Credit Cardsgreenspun.com : LUSENET : TimeBomb 2000 (Y2000) : One Thread
I recently received a mastercard with an expiration date of 01/00. It works fine. How do I convince a non-believer who has seen me use this card that there really is a Y2K problem? Why does this card work when we hear of so many others crashing? Thanks!
-- JM Tomich (email@example.com), January 22, 1998
The news reports I have heard, including credit card company statements, have indicated that only about 1% of merchants currently have problems with expiration dates in 2000 and beyond. Thus it is quite possible for you to go a long time without any problem AND the longer you go, the more merchants will have their systems fixed.
Personally, I think that companies such as credit card providers will be fine come 2000 because they have to deal with the problem right now. The biggest problems will come from systems which care about dates, but don't have to deal with the future. Those are the ones it will be easiest to ignor until 2000.
- David Anderson
-- David Lee Anderson (firstname.lastname@example.org), January 22, 1998.
Yes, and they will generally continue to work until the underlying bank which issued the card has problems with it's billing software. Since 5-20% of banks will probably not make the deadline, expect 5-20% of credit cards to cease to function after 1/1/2000.
-- Paul Cordes (email@example.com), January 22, 1998.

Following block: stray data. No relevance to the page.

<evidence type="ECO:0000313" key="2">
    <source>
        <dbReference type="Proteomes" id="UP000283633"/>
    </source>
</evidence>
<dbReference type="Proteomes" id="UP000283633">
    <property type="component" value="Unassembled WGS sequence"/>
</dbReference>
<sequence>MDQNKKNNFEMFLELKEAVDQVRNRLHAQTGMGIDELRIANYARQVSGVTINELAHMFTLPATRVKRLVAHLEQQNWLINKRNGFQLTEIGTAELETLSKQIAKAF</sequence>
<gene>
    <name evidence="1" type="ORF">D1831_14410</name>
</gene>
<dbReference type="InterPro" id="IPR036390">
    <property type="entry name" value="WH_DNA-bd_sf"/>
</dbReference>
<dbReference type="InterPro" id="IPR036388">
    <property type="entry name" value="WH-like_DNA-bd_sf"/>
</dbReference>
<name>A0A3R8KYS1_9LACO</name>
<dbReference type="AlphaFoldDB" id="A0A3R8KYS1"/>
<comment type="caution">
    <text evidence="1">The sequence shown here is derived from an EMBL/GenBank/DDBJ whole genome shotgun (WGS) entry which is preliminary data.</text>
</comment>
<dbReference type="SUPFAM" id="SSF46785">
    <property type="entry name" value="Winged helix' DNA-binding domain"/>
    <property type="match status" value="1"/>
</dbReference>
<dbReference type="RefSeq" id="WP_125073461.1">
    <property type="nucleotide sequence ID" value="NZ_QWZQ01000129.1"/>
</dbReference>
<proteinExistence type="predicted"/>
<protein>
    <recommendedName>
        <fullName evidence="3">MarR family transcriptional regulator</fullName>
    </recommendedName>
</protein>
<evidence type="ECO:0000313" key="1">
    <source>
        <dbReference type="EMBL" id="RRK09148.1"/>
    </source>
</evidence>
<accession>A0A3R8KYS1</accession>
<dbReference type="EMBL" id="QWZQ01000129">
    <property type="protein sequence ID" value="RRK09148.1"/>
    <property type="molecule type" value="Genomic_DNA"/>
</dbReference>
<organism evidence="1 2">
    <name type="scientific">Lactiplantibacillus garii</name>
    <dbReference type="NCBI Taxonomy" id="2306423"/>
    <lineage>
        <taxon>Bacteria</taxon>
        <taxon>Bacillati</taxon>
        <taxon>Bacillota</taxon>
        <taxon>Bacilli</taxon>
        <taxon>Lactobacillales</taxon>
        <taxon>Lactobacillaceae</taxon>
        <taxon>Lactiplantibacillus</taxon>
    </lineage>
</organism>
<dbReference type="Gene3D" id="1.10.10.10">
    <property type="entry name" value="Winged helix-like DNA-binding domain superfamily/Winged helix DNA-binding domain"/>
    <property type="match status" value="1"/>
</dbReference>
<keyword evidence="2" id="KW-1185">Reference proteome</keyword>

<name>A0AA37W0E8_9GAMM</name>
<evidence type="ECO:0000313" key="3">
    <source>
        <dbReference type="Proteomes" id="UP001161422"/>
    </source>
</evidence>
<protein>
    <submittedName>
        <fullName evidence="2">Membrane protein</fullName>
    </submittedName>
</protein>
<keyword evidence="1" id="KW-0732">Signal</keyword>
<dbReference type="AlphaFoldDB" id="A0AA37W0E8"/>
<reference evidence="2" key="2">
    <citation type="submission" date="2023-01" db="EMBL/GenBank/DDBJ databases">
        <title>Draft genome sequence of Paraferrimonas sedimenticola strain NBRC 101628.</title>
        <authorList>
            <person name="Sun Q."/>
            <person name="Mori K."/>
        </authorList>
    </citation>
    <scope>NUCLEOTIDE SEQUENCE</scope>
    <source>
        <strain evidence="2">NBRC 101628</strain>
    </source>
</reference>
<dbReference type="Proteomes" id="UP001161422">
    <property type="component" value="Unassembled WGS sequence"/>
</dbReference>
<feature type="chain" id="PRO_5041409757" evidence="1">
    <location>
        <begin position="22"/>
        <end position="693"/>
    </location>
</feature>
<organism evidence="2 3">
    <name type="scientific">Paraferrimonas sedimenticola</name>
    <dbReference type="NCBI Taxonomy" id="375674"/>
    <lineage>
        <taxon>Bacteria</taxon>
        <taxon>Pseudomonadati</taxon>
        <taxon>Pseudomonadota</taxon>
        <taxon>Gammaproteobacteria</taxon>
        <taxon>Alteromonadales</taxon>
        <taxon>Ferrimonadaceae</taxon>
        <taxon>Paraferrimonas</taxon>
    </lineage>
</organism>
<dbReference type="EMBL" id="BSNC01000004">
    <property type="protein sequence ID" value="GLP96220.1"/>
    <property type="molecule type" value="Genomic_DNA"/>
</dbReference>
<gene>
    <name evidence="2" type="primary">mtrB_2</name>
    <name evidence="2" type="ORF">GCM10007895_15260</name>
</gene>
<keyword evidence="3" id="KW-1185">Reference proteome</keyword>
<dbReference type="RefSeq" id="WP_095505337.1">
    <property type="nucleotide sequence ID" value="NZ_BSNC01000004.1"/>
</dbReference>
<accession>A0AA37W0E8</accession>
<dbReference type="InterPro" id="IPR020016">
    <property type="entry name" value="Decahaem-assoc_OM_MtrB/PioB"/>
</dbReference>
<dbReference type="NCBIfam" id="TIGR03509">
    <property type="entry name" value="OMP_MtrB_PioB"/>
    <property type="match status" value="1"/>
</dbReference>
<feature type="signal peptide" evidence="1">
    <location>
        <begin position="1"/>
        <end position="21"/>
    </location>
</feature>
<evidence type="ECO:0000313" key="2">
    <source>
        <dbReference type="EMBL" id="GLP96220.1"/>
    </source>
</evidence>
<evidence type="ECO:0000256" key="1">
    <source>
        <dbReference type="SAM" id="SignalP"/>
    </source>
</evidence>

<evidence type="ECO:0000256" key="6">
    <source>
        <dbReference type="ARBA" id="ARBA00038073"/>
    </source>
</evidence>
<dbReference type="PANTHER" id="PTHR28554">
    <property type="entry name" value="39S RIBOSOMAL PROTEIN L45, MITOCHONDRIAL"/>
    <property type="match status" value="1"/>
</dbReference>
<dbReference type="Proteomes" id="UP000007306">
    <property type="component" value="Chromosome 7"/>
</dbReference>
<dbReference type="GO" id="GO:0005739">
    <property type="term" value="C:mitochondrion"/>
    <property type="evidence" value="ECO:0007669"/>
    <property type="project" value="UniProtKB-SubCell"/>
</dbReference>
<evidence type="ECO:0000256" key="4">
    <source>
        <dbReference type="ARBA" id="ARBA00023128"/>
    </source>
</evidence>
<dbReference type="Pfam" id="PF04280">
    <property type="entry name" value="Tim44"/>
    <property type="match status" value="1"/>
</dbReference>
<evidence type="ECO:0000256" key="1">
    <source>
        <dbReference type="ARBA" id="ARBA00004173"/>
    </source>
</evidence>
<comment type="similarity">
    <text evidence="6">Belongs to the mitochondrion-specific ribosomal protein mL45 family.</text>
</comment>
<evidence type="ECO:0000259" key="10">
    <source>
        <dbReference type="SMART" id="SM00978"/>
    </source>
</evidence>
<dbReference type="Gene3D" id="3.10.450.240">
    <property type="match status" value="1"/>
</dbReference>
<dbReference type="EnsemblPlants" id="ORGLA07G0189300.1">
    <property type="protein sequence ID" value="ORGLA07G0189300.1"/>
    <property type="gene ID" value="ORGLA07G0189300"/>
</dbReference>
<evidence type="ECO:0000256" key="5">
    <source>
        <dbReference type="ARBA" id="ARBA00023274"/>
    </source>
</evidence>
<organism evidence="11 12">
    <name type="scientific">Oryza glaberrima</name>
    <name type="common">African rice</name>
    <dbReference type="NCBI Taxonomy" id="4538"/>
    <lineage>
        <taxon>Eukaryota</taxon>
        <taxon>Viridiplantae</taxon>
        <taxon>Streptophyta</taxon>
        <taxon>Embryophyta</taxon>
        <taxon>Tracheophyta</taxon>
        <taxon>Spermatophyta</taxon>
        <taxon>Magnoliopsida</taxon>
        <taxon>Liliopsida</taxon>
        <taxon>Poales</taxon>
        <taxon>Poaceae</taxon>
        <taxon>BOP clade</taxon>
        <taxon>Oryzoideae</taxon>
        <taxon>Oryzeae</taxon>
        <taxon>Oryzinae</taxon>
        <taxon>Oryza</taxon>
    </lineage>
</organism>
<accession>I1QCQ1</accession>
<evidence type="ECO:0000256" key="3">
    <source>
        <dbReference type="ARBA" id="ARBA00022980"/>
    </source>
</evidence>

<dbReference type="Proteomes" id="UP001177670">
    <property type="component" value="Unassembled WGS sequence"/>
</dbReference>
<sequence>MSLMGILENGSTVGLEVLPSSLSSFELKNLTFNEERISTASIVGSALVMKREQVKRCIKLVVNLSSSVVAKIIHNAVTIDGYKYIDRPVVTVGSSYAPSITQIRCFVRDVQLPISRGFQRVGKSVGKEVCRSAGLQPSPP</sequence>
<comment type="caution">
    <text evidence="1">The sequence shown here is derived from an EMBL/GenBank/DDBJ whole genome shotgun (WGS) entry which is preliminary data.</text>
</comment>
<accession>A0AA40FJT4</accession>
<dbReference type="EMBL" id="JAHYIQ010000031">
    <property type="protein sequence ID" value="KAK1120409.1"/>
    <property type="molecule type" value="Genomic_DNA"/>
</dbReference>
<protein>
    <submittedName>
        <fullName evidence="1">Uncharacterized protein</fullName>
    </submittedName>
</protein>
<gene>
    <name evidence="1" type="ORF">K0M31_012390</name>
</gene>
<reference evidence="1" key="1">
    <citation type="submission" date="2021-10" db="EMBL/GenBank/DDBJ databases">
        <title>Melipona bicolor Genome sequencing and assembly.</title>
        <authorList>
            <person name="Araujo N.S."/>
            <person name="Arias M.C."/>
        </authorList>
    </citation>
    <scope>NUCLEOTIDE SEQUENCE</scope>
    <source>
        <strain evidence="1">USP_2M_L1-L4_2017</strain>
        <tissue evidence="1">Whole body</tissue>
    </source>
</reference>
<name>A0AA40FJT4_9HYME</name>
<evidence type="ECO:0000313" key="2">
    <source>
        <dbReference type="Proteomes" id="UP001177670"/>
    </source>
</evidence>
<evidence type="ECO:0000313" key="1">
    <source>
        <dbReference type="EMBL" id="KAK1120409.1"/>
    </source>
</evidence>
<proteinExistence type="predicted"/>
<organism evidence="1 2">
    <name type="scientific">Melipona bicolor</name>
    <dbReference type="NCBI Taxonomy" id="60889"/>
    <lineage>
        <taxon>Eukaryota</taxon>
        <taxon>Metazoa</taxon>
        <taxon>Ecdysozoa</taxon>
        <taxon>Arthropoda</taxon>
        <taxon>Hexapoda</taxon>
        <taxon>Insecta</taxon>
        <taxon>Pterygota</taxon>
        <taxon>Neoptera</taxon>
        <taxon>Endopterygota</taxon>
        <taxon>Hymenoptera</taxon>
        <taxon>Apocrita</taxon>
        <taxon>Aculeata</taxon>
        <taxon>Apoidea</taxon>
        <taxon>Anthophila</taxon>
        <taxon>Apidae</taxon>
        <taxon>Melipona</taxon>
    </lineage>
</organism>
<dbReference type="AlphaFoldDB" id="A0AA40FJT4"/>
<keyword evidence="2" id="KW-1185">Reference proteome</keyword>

Recently, while standing in a check-out line at the grocery, I was discussing Credit Cards & the y2k with a friend. A lady overheard and exclaimed, "So that's what was wrong with my credit card!" She explained that her recently renewed credit card had been rejected when presented for payment. She contacted the issuer and was told to destroy the card and a new one would be issued. She said that the old card had the customary 4-year out expiration, while her new one had a 11/99 expiration date.
I recently have received three renewed credit cards (MasterCard, VISA and AMEX), all of which expire either 10/99 or 11/99. Previous issues have been for much longer. I can't testify that the xx/99 dates are due to the y2k problem, but it certainly gives cause to wonder.
I have asked several friends at the office to check the expiration dates on their credit cards. Except for gasoline company cards, only two out of several examined had dates beyond 12/99. Most of the card holders indicated that they were sure previous cards had been issued for longer periods than their current cards. The two which had dates beyond 12/99 had been used with no problem by the cardholders.
I have read that one of the nationwide ladies clothing chains has issued a memo to their stores not to swipe credit cards that show expriation beyond 12/99. In such instances, the information is to be manually keyed from the card with the expiration date entered as 12/99. The company said that the problem was with their point of sale scanners, and that new software would be installed in due time.
These experiences lead me to surmise that some issuers may have corrected at least the reception of cards beyond the 12/99 date, and that some retailers have software that will accept such dates; however, the shorter period issues cause one to believe that the card issuers are aware that they are not yet compliant and are stop-gapping the problem in the only way currently available to them.
Is the water sufficiently muddy now?
-- Ed Newton (firstname.lastname@example.org), February 21, 1998.